More than ever, media practitioners are doing business in a world that is becoming increasingly hostile towards them. Their mission must become one which shows there are still some positives in the world and to allay any fears people might have, especially when it comes to visiting other countries.
President of the Society of American Travel Writers Pauline Frommer made this point as she addressed the annual conference of that association at the Hilton Barbados this week. Frommer, Co-President of Frommer LLC, a company her father formed which produces travel guidebooks, said, “It is increasingly important for us not only to shape an individual traveller’s experience, but if we do our jobs correctly, we might be able to change ideologies.”
Frommer noted that, “A couple of generations ago, people travelled owing to war, disease or famine, not for pleasure. People don’t realize how good they have it now and because of this, we are going backwards. There is a wave of nationalism which can be called tribalism all over the world. As a result, there are countries where governments are either taking over the press or trying to shut it down, and the current 24-hour news cycle and social media bombard us daily with how bad things are.”
Continuing this point, she noted that, “People estimate the probability of an event by the ease of which these things come to mind. For example, if they see murders on TV every day, they feel murders are going up, and people get scared of flying whenever there is a plane crash. Right now, there are several countries in the world with travel advisories against the United States, owing to gun crimes and racism. We, as travel writers, can act as a counter balance, write about what is going right in the world, using our abilities to talk about how people are solving their problems, and highlight the world’s culture and its beauty.”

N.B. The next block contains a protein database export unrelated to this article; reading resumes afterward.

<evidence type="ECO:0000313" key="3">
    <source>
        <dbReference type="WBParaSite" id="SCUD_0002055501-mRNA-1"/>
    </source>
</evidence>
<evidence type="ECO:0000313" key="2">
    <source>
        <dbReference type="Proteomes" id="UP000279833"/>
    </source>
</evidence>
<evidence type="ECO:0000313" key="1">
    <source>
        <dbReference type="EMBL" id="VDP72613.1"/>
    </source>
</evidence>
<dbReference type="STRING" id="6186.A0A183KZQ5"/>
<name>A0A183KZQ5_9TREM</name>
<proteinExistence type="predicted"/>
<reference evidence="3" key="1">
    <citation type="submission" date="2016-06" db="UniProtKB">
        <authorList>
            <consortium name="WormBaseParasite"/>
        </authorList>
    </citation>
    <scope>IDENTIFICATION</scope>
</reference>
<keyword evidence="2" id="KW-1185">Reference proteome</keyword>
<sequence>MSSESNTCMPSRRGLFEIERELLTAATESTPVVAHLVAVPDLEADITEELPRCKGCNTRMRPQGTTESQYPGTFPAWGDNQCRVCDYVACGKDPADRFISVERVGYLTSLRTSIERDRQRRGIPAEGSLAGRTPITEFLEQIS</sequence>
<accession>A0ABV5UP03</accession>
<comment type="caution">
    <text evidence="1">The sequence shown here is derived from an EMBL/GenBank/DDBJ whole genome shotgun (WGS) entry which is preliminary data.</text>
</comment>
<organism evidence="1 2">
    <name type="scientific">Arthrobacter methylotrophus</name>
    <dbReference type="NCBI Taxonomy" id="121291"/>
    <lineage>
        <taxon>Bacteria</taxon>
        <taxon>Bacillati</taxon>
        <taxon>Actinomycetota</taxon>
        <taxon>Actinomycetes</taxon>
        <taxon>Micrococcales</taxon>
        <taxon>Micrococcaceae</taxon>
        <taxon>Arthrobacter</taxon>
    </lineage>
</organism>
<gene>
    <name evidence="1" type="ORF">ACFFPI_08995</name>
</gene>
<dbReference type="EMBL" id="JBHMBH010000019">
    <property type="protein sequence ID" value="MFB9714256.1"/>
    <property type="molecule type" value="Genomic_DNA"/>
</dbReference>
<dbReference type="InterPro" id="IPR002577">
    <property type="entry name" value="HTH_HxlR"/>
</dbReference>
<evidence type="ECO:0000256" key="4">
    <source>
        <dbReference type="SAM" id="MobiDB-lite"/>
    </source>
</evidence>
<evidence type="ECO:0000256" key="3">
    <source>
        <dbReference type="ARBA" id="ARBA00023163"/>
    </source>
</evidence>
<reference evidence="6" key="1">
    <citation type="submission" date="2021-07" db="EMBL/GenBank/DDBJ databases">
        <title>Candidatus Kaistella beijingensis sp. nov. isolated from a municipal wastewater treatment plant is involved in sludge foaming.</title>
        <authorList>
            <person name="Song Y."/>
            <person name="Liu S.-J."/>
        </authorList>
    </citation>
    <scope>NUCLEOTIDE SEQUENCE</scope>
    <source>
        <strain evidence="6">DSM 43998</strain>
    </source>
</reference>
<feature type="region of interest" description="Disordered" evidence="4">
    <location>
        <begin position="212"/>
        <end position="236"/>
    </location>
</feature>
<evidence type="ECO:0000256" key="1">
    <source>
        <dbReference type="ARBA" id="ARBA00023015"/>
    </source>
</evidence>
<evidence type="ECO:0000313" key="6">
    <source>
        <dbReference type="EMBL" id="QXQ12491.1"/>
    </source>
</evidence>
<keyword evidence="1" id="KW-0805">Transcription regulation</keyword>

Frommer also advised writers to learn from each other in terms of developing their craft. “I was fortunate to have my father help me develop my skills when I first started in this business. He taught me how to structure it and how to make it better. He taught me to read the book out loud, and to give it an earlier deadline to read it like an editor would. We still mentor people at Frommer’s and other places, but for so many of the brilliant young writers on blogs, you are still in a bubble, you won’t get the comments your writing colleagues will get, which will educate you on how to structure your words, among other things. When you meet with your colleagues in this field, do a little “show me yours and I’ll show you mine”; make connections with fellow writers, show them your work – there’s nothing better than having a colleague look at your work and be honest with it.”
The Society of Travel Writers, which was established in 1955, is the oldest organization of its kind in the world, and this year’s conference is the first one being held in the Caribbean. Some 235 writers from across the United States, Canada, and further afield, are in Barbados for a week of activities as well as training sessions. (DH)